Read More

Timber Tour highlights bright spots in industry

By Mackenzie Reiss
Daily Inter Lake
October 19, 2017
Category: Forestry
Region: United States, US West

More than 30 hard-hat wearing locals climbed out of a bus in front of F.H. Stoltze Land and Lumber Co. Thursday afternoon. Trucks stacked high with behemoth logs chugged past the visitors, who assembled around a handful of mill employees for the Flathead Timber Tour, which began at Stoltze and ended at Weyerhaeuser, both in Columbia Falls. The tour, which was hosted by the Kalispell Chamber of Commerce, was held in honor of National Forest Products Week, Oct. 15-21. The distinction was established by Congress in 1960 to celebrate the contribution of the forests to the country’s economy and well-being. Montana’s forest product industry employs more than 7,000 workers who were paid over $320 million in wages last year, according to the Montana Department of Natural Resources and Conservation. …. The majority of that sector is devoted to wood manufacturing, followed by forestry support, logging and lastly, paper manufacturing.

Read More

California fires cause $1B in damage, burn 7,000 buildings

By Janie Har and Michael R. Blood
Associated Press in the Washington Post
October 19, 2017
Category: Forestry
Region: United States, US West

SAN FRANCISCO — The wildfires that have devastated Northern California this month caused at least $1 billion in damage to insured property, officials said Thursday, as authorities increased the count of homes and other buildings destroyed to nearly 7,000. Both numbers were expected to rise as crews continued assessing areas scorched by the blazes that killed 42 people, a total that makes it the deadliest series of fires in state history. State Insurance Commissioner Dave Jones said the preliminary dollar valuation of losses came from claims filed with the eight largest insurance companies in the affected areas and did not include uninsured property. The loss total was expected to climb “probably dramatically so,” Jones told reporters, making it likely the fires also would become the costliest in California’s history.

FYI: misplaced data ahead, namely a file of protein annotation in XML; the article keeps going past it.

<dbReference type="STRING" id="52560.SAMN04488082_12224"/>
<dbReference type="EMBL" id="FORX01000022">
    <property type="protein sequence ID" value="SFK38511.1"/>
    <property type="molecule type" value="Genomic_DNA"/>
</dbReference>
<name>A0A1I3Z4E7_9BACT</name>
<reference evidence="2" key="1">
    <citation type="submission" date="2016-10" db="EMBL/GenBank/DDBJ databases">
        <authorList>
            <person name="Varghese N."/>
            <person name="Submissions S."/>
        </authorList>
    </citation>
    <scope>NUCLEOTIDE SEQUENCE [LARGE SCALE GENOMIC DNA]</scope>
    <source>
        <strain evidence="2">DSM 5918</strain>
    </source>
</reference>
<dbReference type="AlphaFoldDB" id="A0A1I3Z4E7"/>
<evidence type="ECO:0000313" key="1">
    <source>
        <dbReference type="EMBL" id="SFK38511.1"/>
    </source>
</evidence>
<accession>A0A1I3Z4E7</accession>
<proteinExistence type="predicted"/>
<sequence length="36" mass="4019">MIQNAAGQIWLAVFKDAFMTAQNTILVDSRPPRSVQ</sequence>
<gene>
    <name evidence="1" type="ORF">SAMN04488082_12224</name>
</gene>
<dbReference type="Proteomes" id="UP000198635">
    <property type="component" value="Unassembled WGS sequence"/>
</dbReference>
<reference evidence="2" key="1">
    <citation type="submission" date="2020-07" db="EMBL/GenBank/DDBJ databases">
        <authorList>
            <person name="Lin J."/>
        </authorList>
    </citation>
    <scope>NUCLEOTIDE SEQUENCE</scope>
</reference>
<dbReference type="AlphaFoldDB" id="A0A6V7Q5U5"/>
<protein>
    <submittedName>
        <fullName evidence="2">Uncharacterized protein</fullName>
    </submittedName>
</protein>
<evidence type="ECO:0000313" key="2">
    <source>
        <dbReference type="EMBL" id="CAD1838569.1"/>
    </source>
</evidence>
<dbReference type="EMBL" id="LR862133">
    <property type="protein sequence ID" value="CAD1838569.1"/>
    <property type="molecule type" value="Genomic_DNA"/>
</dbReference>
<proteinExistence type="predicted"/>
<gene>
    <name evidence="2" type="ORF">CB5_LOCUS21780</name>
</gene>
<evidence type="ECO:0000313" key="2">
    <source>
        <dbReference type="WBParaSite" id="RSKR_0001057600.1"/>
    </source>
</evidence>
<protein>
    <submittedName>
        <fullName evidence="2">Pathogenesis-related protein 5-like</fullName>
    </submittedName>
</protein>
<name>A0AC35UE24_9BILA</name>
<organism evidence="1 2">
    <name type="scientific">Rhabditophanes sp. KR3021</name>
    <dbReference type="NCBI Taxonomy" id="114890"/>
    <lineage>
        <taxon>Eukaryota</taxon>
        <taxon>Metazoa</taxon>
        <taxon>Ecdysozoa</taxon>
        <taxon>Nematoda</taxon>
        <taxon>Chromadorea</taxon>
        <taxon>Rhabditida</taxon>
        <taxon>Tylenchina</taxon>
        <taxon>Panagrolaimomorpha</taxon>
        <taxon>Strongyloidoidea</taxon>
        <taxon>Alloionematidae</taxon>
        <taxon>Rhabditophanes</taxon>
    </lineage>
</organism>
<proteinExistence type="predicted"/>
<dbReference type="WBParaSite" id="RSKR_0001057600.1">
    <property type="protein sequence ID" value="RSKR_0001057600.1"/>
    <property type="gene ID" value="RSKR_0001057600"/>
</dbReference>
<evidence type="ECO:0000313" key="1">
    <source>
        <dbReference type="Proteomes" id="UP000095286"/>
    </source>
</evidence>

Read More

Tasmanian workplace anti-protest laws defeat doesn’t give protesters carte blanche, says legal expert

By Selina Ross
ABC News, Australia
October 19, 2017
Category: Forestry
Region: International

A constitutional law expert has questioned whether forest protesters will see any long-term benefits from the High Court’s decision to declare sections of Tasmania’s workplace protection laws invalid. On Wednesday sections of the 2014 law regarding forestry work areas were found to be at odds with the implied right in the Australian constitution to the freedom of political communication. The 2014 laws sought to give police powers to stop protests before they start, if they are on a business premises or an access area. …Brendan Gogarty from the University of Tasmania said the law was no longer workable and the State Government had been sent back to the drawing board. “A majority of at least four judges found so many parts of the Act to be unconstitutional that really the guts have been taken out of it,” he said.

Read More